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Many include charitable donations in estate plans

There are many Michigan residents who have favorite charities. Maybe it is a charity that provides support and research to patients battling certain illnesses, like cancer or heart disease. Or, maybe it is a religious congregation that one feels particularly connected to.

According to Charity Navigator, charitable bequests -- meaning leaving money or property to a specific nonprofit -- were up 19 percent in the past year. This means more and more people are being mindful of the charities that are important to them and the values they would like passed on in their estate plans.

However, this is certainly not the only trend that is emerging in estate planning, as many are now also seeing the idea of leaving money with a purpose in mind playing out when it comes to how inheritance will be divided up within a family.

For example, let's say a father has two adult children. Of those two children, one is rather financially well-off. The other adult child, while certainly not destitute, does not earn as much money and has a child with special needs.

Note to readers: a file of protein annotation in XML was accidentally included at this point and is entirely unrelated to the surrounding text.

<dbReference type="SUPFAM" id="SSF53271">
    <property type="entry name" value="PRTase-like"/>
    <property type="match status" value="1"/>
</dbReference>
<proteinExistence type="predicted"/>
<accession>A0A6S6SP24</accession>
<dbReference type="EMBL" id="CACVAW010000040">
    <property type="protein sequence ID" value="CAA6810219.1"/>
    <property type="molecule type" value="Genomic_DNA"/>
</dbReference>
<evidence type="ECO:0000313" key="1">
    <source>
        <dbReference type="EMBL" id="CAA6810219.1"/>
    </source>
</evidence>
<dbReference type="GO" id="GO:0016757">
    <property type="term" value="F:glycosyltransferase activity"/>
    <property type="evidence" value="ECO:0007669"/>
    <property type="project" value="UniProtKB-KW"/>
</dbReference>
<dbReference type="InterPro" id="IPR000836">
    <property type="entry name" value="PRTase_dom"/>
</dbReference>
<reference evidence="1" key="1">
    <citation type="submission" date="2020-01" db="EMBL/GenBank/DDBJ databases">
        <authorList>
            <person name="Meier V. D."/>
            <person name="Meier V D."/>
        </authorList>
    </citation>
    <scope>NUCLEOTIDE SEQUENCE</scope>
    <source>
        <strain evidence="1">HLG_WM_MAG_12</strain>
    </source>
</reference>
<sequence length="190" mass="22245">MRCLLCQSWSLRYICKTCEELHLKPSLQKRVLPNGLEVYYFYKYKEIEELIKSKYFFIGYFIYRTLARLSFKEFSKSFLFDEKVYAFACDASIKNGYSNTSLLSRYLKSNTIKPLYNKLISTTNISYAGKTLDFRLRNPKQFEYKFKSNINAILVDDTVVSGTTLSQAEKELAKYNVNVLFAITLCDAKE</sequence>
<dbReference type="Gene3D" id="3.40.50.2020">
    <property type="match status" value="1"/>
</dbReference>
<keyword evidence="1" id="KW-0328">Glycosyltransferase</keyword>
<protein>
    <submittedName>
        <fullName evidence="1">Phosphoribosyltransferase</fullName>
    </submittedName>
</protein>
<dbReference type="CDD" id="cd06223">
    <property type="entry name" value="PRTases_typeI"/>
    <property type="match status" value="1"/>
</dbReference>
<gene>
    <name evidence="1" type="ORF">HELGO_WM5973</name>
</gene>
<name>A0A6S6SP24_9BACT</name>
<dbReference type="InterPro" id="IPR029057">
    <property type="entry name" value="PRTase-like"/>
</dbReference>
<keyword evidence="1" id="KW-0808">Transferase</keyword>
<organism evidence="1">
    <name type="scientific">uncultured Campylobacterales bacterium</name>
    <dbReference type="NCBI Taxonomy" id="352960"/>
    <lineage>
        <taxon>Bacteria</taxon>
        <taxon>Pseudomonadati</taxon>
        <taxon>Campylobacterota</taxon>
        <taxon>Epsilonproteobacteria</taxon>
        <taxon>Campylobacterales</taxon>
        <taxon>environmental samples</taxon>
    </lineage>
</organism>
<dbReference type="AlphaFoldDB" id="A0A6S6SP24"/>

In this situation, when putting together his estate plan, the father may want to leave more of an inheritance to the child earning less with the special needs child.

Along these same lines, with more and more blended families, decisions on how to split up money and property can become somewhat complicated when it comes to blended families and children from first, second and third marriages.

In the end, while these decisions can be difficult to make, an attorney with experience handling estate planning can help to explain the different options that are often available.

Source: The Seattle Times, "Setting up a will to pass on 'spiritual' estate planning passes on values of departed," Donna Gehrke-White, Jan. 6, 2013

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